Support Group Topics
A Trip to the Farmers’ Market
Late summer is a peak season for fresh, delicious local produce, and what better place to find it than at your neighborhood farmers’ market? All across Washington State, farmers gather at these markets to sell their locally-produced goods. In addition to fruits and veggies, you may also find arts and crafts, fresh yogurt and cheeses, local meats, eggs, and ready-made meals.
So what are the benefits of shopping at a farmers’ market? Fitting in fruits and veggies can be challenging for someone with a smaller stomach. All produce available at Washington markets is grown within the state. This means it’s at its freshest, so every single bite is jam-packed with the nutrients and flavor your body craves. Additionally, it’s a great way to learn about unfamiliar produce, get some exercise, and show your kids where their food comes from.
There is so much to look at and choose from at the market, it can be overwhelming for a new shopper. Here are some tips for navigating the market like a pro:
Farmers market tips
- Dress comfortably. Markets are usually outdoors, so comfortable shoes (and sometimes a rain jacket) are key to an enjoyable market experience.
- Go early. The best produce often sells out quickly!
- Bring reusable bags. Vendors usually do not provide shopping bags, so come prepared with your own.
- Bring cash. Some vendors accept cards, but not everyone does. Make transactions a little easier on yourself by keeping a few bills on hand.
- Check what’s in season before you go. A list can be helpful, but be flexible as availability can vary.
- Walk through the whole market once before making any purchases. Scope out what looks good and who has the best prices.
- Ask questions. Vendors can tell you the name of each item they sell, when it will be ripe, how to store it, and how to prepare it.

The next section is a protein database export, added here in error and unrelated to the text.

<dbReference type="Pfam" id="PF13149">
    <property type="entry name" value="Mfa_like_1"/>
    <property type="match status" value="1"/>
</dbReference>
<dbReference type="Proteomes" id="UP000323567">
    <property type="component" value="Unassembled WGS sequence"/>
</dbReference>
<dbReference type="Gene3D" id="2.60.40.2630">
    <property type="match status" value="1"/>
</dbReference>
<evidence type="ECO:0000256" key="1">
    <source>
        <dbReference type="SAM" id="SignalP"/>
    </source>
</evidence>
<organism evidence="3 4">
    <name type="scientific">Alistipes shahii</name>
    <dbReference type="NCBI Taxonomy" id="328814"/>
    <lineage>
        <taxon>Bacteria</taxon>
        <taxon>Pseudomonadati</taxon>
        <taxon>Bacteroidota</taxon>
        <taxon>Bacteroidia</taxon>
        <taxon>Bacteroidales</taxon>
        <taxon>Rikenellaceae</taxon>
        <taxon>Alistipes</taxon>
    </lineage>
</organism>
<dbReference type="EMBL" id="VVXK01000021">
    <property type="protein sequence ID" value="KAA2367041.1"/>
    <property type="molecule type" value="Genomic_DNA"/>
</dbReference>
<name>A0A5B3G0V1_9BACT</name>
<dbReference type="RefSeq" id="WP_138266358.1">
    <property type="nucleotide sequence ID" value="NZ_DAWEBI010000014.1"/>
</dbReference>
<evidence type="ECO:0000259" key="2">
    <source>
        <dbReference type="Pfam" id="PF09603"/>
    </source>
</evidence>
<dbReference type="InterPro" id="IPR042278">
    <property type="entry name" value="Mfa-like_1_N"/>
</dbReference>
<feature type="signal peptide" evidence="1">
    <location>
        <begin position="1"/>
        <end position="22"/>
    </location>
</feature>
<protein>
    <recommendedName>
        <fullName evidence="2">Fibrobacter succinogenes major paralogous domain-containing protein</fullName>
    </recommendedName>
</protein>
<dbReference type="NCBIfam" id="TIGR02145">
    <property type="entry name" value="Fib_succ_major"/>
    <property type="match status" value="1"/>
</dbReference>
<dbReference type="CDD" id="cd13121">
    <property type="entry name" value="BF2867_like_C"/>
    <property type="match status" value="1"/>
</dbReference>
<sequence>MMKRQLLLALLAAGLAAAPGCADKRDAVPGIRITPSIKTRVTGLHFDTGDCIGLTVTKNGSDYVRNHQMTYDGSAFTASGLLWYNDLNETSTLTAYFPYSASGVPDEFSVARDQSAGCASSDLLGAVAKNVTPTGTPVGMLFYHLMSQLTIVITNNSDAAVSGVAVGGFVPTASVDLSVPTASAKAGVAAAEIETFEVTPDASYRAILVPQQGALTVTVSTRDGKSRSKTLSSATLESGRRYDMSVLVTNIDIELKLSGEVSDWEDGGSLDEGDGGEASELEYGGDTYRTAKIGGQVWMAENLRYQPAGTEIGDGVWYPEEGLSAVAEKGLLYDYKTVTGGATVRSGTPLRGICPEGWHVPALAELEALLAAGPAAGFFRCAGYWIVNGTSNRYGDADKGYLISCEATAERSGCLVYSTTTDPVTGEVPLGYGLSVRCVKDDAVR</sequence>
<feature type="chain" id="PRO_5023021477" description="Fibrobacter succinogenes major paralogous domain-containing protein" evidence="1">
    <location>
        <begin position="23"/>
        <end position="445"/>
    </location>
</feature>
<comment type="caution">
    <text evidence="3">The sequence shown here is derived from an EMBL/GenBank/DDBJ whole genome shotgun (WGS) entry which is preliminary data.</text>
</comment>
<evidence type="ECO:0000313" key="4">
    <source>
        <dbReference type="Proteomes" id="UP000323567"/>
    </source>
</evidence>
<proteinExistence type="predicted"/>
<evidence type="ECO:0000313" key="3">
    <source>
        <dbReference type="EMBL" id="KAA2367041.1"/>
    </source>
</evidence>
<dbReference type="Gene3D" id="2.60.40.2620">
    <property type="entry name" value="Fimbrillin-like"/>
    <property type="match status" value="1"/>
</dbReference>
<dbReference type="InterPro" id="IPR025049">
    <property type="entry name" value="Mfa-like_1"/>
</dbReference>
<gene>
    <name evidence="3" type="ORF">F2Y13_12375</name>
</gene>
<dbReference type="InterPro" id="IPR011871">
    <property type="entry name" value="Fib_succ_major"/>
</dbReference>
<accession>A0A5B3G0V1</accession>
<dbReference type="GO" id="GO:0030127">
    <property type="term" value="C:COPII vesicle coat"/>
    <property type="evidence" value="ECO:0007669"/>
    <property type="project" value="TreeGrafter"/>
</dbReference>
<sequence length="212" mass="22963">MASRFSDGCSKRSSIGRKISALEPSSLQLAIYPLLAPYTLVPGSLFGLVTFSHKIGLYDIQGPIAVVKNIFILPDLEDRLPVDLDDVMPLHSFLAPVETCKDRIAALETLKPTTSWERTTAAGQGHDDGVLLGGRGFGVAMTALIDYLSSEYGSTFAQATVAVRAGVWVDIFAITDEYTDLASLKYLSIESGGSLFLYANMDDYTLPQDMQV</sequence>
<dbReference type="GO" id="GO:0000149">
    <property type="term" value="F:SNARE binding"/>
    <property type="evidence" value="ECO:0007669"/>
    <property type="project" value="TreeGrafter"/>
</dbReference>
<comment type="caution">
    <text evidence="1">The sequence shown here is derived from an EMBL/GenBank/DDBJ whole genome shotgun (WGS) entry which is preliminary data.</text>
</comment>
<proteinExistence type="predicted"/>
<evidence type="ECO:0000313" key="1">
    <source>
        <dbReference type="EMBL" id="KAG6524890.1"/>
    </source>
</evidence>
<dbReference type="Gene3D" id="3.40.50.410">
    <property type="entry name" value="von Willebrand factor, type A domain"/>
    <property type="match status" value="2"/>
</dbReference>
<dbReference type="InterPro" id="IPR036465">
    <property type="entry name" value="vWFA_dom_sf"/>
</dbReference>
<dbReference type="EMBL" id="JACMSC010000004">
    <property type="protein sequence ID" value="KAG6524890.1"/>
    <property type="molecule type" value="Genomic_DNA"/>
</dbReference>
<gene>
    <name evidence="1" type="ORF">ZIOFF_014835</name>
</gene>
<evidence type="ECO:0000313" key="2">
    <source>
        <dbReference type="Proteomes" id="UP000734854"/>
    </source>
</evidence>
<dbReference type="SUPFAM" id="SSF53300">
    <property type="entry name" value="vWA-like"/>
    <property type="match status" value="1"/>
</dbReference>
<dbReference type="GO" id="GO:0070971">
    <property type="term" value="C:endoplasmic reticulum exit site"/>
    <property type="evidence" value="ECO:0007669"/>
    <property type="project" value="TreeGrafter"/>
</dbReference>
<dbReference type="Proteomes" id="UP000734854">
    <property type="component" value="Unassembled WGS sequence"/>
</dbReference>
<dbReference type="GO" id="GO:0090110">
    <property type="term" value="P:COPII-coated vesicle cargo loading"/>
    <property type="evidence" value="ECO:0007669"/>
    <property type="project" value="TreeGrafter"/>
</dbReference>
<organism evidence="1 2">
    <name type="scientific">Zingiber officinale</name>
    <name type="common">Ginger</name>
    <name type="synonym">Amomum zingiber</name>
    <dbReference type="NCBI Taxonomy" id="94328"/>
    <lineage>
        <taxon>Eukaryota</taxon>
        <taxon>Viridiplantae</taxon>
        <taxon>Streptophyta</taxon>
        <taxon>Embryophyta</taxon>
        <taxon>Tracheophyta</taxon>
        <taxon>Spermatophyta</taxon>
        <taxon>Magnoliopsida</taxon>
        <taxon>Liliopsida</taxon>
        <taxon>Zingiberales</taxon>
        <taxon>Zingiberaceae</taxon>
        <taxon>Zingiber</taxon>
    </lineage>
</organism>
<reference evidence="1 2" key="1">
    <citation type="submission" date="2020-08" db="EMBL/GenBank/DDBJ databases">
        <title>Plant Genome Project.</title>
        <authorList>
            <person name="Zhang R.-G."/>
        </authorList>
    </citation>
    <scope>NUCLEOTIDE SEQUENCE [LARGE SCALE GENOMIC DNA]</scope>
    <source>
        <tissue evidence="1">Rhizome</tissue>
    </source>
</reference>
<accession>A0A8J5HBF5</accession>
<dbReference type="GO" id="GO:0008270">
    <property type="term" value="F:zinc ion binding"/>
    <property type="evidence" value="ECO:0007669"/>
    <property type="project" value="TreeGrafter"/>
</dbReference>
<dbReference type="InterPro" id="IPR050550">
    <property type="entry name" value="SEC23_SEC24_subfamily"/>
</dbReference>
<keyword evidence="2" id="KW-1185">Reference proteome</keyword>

- Embrace imperfections. An apple at the market may not be as pretty as the one you see at the grocery store, but once you taste it, you’ll see that looks aren’t everything!
- Be mindful of your choices. In between those apples and zucchinis, there may be snack foods better saved for special occasions.
- And on that note… Eat before you go. Just like at the grocery store, shopping on an empty stomach may lead to impulse buys and overspending.
And some special tips for smaller stomachs:
- Buy small amounts. Markets usually carry produce in a variety of sizes so you can pick the amount you’ll be able to eat! It is ok to buy 10 cherries, 1 pear, or half a dozen eggs.
- Buy produce with a longer shelf life. Carrots, onions, sweet potatoes, winter squash, and beets are among many of the vegetables that stay fresh for a week or more, so they don’t go bad faster than you can eat them.
- Aim for a rainbow of colors. Brighter vegetables are often packed with the most nutrients. For fun, look for unique colors like orange cauliflower, purple beans, or rainbow carrots. Bonus tip: eat the peels if they’re edible – that’s where most of the vitamins are!
Eating protein first is always important, but even a bite or two of fruits and vegetables can add nutrients and flavor! Here are some tips for adding that local produce to your high protein meals:
- Add fresh berries to Greek yogurt
- Use butter lettuce to make tacos or tuna salad wraps
- Toss chopped spinach or arugula and goat cheese into your scrambled eggs
- Serve cheddar cheese with a few apple slices – try Honeycrisp, Braeburn or Ambrosia!
- Blend a handful of raw kale and blueberries into a protein smoothie
- Make a Caprese salad with sliced tomatoes, fresh mozzarella, basil, and balsamic vinegar
- Serve a side of roasted asparagus with grilled salmon
- Munch on cherry tomatoes and cucumbers dipped in hummus or tzatziki (yogurt dip)
- Make a lentil soup with pureed winter squash – try butternut, Kabocha, or Red Kuri!
Your provider may have recommended a specific carbohydrate target. If this is the case, these lower carbohydrate veggies may be easier to fit in: leafy greens, broccoli, asparagus, cauliflower, cabbage, mushrooms, zucchini, green beans, tomatoes, and celery.